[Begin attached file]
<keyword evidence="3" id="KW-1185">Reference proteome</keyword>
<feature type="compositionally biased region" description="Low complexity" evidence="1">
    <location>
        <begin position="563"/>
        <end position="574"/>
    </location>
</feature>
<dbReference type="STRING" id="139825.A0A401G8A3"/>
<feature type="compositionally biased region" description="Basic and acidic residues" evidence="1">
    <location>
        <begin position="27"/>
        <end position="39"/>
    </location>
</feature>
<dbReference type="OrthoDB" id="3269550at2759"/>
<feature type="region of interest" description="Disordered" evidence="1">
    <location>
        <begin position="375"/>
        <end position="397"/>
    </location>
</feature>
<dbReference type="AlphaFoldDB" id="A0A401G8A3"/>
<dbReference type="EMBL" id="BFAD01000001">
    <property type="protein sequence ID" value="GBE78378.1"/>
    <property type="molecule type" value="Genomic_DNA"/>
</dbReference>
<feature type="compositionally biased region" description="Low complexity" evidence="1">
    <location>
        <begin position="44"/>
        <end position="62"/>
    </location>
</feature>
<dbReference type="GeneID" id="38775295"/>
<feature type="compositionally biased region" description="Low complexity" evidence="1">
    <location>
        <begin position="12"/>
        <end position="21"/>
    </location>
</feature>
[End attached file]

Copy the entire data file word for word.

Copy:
<keyword evidence="3" id="KW-1185">Reference proteome</keyword>
<feature type="compositionally biased region" description="Low complexity" evidence="1">
    <location>
        <begin position="563"/>
        <end position="574"/>
    </location>
</feature>
<dbReference type="STRING" id="139825.A0A401G8A3"/>
<feature type="compositionally biased region" description="Basic and acidic residues" evidence="1">
    <location>
        <begin position="27"/>
        <end position="39"/>
    </location>
</feature>
<dbReference type="OrthoDB" id="3269550at2759"/>
<feature type="region of interest" description="Disordered" evidence="1">
    <location>
        <begin position="375"/>
        <end position="397"/>
    </location>
</feature>
<dbReference type="AlphaFoldDB" id="A0A401G8A3"/>
<dbReference type="EMBL" id="BFAD01000001">
    <property type="protein sequence ID" value="GBE78378.1"/>
    <property type="molecule type" value="Genomic_DNA"/>
</dbReference>
<feature type="compositionally biased region" description="Low complexity" evidence="1">
    <location>
        <begin position="44"/>
        <end position="62"/>
    </location>
</feature>
<dbReference type="GeneID" id="38775295"/>
<feature type="compositionally biased region" description="Low complexity" evidence="1">
    <location>
        <begin position="12"/>
        <end position="21"/>
    </location>
</feature>